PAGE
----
Xilinx, one of the jewels in the crown of Ireland’s technology community, today unveiled a new €52m extension to its research and development (R&D), design and operations centre in Dublin.
The Silicon Valley-based company has also designated Ireland as its regional headquarters for Europe, which now accounts for 21pc of group turnover.
Xilinx, which makes microprocessors for a range of industrial applications, employs 350 people at the facility in Citywest Business Park on the outskirts of the capital and expects to increase that number to 500 over the coming years.
An Tánaiste Mary Harney TD officially opened the new facility, together with Xilinx president and chief executive officer Wim Roelandts.
Describing the latest development of the Irish facility as “a dream come true”, Belgium-born Roelandts said he felt it was important that the company has a strong operation in Europe. He added that the Irish workforce had contributed significantly to Xilinx’s success and paid particular tribute to Irish engineers who work on the company’s international chip design teams.
“We were one of the first companies to introduce 90 nanometre technology, a major milestone in semiconductor production. It means we can build chips less than half the size that we could with 130-nanometre technology. We’ve also done a lot of work producing chips from 300ml silicon wafer,” he said. “During the last quarter, 38pc of our production was done using 300ml, the highest proportion of any company in the world.”
As well as having a design role, Xilinx’s Dublin facility also engages in the testing and quality control of semiconductors made by its contract manufacturers in the Far East. In addition, Dublin is the regional hub for a range of other pan-European functions from finance to human resources. Most recently, Xilinx centralised its marketing and customer support activities and moved the development of its automotive technology division to Ireland. From now on, a marketing team based in Dublin will liaise with customers across Europe in order to develop business opportunities for automotive applications of semiconductors.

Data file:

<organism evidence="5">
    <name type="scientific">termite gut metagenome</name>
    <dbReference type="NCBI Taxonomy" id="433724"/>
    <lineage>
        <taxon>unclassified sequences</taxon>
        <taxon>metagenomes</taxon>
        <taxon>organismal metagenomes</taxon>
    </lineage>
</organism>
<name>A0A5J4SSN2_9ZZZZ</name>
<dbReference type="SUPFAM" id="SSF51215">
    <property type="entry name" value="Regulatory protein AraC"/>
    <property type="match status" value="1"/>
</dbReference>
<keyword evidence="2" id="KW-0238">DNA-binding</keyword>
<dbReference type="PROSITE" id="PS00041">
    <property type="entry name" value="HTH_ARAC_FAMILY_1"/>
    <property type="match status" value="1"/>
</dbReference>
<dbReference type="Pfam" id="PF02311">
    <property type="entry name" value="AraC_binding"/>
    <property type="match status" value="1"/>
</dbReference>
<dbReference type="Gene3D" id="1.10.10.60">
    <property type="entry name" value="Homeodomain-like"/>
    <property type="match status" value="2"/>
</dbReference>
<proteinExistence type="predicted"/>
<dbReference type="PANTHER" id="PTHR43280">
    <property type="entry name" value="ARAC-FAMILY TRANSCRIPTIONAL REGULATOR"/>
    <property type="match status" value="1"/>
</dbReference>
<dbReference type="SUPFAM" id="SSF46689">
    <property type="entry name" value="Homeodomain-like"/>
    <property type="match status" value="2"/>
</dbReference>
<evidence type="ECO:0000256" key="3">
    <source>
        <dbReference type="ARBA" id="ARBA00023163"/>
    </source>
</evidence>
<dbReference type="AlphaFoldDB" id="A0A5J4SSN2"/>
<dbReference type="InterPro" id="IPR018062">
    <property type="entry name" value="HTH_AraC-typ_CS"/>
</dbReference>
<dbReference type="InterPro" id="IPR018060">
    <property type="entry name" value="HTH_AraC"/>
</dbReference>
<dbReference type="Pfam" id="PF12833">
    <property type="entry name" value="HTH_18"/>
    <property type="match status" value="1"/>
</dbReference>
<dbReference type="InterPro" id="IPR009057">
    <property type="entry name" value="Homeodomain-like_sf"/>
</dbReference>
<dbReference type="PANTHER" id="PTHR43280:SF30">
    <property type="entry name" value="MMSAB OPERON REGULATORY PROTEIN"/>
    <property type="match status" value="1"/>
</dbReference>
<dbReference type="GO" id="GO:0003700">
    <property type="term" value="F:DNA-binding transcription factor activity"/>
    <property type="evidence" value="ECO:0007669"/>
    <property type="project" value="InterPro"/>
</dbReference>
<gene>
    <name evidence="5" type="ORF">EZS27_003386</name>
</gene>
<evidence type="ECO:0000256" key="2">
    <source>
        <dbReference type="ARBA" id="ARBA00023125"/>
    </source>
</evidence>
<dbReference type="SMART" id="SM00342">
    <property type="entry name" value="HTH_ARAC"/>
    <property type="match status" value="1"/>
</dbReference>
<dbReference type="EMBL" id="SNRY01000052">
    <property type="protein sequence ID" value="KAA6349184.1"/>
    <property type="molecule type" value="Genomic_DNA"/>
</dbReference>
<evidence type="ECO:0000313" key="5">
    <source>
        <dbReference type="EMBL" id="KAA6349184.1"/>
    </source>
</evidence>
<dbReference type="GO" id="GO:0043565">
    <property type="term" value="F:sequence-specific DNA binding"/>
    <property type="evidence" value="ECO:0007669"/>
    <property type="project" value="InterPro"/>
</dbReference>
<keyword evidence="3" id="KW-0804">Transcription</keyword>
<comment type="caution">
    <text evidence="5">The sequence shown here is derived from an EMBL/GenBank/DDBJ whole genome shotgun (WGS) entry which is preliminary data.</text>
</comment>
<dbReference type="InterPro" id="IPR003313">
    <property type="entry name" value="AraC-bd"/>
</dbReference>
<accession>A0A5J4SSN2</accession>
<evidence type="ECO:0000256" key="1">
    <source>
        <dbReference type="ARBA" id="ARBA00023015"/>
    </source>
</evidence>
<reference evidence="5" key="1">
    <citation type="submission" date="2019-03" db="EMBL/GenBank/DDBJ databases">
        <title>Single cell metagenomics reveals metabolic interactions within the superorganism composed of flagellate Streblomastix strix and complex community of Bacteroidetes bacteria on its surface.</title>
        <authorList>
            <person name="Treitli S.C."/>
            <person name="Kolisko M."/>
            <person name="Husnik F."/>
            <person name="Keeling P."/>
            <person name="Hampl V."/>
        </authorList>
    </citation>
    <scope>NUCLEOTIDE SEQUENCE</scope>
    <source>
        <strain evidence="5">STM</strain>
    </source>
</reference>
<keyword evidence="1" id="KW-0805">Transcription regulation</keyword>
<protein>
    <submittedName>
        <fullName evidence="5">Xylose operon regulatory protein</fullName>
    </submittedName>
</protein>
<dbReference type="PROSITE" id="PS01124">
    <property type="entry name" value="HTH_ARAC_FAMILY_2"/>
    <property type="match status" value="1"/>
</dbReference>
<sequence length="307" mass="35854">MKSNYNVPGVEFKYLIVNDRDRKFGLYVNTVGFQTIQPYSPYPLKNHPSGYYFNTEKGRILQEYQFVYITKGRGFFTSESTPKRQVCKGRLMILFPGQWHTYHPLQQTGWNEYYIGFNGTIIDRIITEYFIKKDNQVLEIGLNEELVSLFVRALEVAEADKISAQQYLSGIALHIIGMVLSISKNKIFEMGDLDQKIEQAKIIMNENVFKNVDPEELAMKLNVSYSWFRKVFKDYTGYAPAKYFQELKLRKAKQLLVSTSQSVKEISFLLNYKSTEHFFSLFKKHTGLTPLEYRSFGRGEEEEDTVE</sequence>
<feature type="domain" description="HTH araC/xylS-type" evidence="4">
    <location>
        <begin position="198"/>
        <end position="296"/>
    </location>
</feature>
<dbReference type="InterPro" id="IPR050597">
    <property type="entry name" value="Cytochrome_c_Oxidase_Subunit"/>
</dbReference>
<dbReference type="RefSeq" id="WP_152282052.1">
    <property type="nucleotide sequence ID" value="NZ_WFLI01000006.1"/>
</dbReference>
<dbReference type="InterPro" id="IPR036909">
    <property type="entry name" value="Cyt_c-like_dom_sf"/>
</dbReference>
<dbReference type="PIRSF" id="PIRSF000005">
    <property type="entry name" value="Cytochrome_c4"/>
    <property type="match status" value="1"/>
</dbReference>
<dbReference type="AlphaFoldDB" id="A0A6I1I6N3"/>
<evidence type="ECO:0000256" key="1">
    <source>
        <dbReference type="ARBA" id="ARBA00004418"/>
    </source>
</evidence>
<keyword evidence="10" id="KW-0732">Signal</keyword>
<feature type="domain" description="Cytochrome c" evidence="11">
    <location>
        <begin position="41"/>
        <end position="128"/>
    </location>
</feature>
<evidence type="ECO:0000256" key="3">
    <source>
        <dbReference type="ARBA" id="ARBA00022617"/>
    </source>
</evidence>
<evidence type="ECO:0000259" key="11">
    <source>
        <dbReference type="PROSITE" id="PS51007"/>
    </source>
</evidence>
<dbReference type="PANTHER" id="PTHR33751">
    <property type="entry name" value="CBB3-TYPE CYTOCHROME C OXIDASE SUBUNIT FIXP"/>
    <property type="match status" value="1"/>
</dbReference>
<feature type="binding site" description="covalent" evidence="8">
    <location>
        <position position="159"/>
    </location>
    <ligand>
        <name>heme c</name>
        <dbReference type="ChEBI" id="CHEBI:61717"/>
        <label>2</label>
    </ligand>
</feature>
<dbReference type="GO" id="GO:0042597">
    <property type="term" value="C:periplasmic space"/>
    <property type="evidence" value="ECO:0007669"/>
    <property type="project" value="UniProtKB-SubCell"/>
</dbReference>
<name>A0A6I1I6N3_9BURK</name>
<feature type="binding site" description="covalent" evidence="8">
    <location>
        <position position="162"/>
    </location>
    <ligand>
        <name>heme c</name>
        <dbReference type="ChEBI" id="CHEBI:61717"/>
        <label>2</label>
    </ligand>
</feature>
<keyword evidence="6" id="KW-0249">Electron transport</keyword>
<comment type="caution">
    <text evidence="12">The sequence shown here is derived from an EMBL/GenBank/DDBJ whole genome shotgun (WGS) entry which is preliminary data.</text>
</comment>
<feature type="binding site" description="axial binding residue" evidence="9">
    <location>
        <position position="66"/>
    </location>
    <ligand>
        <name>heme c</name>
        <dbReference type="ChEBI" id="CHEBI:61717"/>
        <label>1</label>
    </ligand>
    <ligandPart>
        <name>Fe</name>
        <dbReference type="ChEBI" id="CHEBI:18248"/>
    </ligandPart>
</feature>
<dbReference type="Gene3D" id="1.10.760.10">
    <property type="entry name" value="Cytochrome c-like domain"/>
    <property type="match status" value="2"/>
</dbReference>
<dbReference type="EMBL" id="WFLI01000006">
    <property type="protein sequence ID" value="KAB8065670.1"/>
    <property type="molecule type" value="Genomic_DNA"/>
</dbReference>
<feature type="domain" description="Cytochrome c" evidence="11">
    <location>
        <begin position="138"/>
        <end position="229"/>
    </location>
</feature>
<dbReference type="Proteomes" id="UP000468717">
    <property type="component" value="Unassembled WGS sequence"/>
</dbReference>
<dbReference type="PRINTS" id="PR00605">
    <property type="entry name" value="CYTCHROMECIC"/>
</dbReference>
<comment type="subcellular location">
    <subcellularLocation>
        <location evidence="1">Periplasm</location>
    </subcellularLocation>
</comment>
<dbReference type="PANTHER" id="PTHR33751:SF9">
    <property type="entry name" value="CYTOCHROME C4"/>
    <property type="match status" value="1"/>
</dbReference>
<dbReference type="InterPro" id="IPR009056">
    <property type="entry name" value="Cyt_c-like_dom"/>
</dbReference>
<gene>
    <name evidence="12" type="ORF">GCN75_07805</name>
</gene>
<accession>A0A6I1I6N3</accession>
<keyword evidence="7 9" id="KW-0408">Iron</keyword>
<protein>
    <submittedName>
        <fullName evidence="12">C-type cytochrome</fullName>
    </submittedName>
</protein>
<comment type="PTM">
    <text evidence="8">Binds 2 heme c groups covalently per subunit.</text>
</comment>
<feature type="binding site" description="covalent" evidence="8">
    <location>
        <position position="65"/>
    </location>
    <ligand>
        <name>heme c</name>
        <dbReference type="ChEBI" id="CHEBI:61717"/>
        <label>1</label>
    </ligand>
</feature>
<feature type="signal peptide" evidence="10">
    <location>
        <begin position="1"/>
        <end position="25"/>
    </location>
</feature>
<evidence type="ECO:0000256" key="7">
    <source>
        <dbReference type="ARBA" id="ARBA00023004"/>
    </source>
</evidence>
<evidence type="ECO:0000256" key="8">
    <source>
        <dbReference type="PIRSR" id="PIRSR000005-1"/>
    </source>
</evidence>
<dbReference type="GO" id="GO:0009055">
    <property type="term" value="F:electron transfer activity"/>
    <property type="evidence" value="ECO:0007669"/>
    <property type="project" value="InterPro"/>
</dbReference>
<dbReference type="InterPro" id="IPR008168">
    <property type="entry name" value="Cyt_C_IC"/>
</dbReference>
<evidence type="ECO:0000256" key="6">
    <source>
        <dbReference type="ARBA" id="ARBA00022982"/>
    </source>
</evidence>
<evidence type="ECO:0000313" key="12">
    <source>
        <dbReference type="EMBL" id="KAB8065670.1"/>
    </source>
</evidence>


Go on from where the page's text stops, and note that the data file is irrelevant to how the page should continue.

Speaking at the opening, Harney noted that the company was bucking the current trend of the IT marketplace. “At a time when many companies are downsizing, Xilinx is expanding,” she said.
Also present was Sean Dorgan, chief executive of the IDA, who said that the Xilinx investment was consistent with the IDA’s aim of attracting knowledge-based industry to Ireland. “It’s yet another example of a US multinational increasing its presence in Ireland,” he told siliconrepublic.com. “Despite the downturn in the information and communications technology sector, the five leading companies in the sector in Ireland employ more people now than they have ever done.”
By Brian Skelly